Maori privilege is on the rise and at an accelerating pace. Not content with controlling local authorities, and potentially the whole of New Zealand’s coastline, iwi leaders now have their eyes set, not only on the control of fresh water, but of government itself through the right to veto every Bill or regulation that is proposed.
It is well known that today Ngai Tahu is a billion-dollar plus entity, and growing. Ngai Tahu claim that they are under “attack ... led by “fiscal conservatives who attribute our remarkable success to not paying tax.” In this Ngai Tahu are wrong on two points.
This submission on behalf of the public policy think tank, the New Zealand Centre for Political Research, opposes the Electoral (Entrenchment of Maori Seats) Amendment Bill on five grounds.
In spite of assurances given by the National Government that under their new law, there would only be claims for remote areas of the coast, that would not impact on most Kiwis, it now appears increasingly likely that our entire coastline could end up under tribal control.
It strikes me as axiomatic that a fully-fledged democracy entails the application of democratic principles, based on equality before the law, at all levels of governance. It is this maxim, once infused into the public psyche, that underpins the spirit of democracy.
The political media love controversy. There’s been an abundance of that ever since Donald Trump was elected US President - but over recent weeks, there’s been plenty here as well. Here’s how the Jamie-Lee Ross saga unfolded.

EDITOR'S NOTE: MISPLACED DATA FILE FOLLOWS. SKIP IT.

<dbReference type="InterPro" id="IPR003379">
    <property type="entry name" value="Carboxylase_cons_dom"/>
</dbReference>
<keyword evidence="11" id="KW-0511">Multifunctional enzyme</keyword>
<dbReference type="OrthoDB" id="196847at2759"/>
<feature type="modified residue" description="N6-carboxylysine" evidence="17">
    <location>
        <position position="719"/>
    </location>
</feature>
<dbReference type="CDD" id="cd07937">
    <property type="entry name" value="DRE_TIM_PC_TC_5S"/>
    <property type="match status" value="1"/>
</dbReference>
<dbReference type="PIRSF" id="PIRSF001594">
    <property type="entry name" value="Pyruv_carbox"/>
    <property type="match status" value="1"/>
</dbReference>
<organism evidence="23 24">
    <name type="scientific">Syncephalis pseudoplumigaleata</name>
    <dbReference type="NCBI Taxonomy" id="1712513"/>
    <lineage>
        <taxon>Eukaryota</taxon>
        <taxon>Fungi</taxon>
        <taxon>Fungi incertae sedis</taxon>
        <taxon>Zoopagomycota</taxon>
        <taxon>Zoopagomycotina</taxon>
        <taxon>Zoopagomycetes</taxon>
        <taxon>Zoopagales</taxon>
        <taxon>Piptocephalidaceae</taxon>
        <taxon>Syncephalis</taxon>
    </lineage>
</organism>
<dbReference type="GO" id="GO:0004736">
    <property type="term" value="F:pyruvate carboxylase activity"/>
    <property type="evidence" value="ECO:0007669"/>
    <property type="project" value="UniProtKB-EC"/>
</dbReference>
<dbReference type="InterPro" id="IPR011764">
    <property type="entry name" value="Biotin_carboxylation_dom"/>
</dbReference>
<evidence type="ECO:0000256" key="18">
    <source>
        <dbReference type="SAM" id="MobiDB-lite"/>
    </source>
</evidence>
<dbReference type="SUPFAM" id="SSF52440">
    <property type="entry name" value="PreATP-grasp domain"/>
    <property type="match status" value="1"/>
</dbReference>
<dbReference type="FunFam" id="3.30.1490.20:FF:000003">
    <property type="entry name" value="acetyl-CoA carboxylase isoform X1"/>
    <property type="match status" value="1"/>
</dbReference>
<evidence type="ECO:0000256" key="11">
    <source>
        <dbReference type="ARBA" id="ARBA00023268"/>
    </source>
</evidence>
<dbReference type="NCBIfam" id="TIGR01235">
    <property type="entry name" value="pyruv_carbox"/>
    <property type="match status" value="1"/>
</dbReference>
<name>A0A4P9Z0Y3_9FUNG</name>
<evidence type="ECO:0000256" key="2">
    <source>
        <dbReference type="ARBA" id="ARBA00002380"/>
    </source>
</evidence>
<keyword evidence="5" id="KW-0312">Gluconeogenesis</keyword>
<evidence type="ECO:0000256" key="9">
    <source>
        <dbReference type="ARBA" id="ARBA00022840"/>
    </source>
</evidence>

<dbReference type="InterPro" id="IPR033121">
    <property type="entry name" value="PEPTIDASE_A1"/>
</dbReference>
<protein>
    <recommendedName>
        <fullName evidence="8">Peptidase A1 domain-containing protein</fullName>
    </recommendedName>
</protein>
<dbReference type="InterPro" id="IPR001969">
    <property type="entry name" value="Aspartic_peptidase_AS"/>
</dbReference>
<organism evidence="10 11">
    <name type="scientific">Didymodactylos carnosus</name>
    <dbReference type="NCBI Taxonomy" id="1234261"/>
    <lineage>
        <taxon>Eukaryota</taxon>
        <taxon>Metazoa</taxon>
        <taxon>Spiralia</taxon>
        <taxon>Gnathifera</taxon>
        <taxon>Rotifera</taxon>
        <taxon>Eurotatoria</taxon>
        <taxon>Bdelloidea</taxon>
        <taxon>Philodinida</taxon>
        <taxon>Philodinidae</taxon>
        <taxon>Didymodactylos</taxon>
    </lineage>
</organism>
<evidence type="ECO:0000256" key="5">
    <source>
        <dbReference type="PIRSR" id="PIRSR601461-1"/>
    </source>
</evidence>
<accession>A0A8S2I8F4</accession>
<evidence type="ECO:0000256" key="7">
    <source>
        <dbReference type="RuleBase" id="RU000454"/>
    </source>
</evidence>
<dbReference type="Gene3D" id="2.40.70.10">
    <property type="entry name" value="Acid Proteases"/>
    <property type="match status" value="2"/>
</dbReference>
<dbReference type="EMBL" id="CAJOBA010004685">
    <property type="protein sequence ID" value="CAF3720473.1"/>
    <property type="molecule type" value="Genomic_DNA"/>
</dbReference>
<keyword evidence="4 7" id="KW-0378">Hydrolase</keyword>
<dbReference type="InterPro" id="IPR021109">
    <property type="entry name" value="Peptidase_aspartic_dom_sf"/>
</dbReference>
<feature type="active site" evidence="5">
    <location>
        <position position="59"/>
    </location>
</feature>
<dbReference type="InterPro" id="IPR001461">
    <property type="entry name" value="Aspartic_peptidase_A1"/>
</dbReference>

It would be a huge mistake to believe that most Americans are obsessed with President Donald Trump and the ongoing drama in the nation's capital. Most Americans get on with life and are usually more interested in local matters.
Ill-advised comments by senior Judges can have a profound and long-lasting impact. We saw this in the 1987 Lands Case between the New Zealand Maori Council - represented by Sian Elias - and the Attorney-General, when the President of the Court of Appeal, Sir Robin Cooke, used the word ‘partnership’.
"I swear that I will well and truly serve Her Majesty Her heirs and successors, according to law, in the office of Judge and I will do right to all manner of people after the laws and usages of New Zealand, without fear or favour, affection or ill will. So help me God." This is the Oath of Office taken by all Judges.